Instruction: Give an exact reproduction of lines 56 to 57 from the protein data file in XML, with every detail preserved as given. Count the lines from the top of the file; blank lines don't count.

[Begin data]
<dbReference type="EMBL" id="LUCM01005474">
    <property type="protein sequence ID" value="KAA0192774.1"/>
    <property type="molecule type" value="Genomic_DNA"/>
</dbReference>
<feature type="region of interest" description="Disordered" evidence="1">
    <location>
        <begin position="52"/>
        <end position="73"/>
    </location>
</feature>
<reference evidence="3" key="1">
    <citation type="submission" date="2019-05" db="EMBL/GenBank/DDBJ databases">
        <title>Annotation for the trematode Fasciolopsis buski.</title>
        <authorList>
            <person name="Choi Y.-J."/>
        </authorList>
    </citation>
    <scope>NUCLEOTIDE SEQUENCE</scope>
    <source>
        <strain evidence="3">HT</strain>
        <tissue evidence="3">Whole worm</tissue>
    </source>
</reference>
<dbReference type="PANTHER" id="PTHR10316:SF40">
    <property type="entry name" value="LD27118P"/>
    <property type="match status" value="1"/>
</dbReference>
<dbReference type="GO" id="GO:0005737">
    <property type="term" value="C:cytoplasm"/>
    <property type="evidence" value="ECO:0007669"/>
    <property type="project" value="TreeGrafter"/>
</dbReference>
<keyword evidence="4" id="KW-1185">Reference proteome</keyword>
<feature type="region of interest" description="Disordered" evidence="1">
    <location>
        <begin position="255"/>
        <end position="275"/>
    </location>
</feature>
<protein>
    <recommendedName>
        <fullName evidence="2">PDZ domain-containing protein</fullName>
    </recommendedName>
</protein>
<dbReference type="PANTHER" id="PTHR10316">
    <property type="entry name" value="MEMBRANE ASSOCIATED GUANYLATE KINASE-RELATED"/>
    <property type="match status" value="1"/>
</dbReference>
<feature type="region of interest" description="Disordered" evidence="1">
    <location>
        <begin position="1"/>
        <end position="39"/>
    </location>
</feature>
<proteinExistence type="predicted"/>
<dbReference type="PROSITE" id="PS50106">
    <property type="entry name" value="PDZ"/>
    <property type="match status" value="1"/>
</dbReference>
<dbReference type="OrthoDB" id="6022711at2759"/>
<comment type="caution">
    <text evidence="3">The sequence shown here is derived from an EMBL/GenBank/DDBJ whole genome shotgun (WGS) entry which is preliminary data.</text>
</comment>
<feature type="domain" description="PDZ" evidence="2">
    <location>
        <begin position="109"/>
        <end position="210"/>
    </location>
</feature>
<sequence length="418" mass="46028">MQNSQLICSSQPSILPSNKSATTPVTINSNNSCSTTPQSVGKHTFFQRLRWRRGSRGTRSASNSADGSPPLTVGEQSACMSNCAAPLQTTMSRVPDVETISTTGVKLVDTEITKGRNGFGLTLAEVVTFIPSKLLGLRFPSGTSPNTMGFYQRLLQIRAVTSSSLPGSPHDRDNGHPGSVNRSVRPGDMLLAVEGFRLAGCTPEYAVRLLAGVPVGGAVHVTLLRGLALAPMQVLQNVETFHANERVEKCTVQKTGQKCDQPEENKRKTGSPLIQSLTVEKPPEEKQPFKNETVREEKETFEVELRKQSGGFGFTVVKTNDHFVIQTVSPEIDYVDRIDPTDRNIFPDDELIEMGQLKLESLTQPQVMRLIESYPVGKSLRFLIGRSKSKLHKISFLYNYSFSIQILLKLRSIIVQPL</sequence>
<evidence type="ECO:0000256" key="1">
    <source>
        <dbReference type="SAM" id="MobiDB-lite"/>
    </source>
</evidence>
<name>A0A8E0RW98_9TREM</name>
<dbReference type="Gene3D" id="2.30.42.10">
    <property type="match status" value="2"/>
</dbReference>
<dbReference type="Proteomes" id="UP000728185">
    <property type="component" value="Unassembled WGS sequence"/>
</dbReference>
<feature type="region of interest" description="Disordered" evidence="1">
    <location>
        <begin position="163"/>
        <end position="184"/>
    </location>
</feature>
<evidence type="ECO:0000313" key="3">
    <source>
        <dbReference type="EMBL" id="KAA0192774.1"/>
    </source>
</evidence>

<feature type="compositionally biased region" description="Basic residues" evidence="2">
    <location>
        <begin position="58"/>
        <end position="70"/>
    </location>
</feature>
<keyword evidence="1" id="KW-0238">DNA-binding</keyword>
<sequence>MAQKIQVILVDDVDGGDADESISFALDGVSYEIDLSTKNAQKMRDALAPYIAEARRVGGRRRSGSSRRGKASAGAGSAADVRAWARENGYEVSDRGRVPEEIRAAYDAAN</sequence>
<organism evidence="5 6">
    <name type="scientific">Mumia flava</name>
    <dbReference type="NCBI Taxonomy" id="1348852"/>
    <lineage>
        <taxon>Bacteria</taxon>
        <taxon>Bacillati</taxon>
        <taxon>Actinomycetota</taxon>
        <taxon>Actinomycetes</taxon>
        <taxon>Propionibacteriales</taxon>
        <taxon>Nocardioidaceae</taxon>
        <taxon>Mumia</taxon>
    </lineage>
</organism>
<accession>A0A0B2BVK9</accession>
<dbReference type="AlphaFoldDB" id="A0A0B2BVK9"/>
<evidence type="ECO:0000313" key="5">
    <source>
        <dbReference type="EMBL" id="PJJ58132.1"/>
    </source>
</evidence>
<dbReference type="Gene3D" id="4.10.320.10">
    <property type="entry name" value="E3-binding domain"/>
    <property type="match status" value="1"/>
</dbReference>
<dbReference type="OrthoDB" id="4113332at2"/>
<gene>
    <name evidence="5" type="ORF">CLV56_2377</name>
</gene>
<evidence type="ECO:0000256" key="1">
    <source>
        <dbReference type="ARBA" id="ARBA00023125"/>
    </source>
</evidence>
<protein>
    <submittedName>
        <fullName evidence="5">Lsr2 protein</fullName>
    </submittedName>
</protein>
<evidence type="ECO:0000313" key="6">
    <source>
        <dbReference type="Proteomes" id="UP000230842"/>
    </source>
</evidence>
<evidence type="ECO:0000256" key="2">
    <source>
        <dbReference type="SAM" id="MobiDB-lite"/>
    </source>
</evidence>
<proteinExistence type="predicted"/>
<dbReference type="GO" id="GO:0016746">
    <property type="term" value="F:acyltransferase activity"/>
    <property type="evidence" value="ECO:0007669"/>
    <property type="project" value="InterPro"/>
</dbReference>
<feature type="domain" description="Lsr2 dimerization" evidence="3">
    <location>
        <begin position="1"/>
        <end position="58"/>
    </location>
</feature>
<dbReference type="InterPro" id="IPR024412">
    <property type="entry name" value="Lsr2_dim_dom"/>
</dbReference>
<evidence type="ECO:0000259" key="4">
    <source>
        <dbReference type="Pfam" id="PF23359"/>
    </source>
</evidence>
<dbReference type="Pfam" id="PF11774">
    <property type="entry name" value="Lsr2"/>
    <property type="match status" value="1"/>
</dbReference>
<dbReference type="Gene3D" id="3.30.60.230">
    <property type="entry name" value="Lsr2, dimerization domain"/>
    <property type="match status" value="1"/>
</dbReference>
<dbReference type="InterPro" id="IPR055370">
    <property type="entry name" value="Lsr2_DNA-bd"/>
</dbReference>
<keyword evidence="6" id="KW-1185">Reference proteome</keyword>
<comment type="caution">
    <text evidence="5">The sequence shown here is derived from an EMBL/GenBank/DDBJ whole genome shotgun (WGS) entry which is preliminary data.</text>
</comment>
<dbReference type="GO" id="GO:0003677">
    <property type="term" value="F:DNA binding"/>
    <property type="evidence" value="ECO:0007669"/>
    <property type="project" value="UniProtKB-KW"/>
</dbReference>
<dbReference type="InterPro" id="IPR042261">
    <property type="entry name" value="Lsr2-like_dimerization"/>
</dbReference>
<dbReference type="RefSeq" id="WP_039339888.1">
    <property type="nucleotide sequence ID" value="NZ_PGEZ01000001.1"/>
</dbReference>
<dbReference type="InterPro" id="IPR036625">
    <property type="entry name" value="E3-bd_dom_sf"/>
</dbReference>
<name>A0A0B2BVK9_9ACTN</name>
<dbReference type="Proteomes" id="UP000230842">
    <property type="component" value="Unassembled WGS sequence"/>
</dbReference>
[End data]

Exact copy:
<dbReference type="PROSITE" id="PS50106">
    <property type="entry name" value="PDZ"/>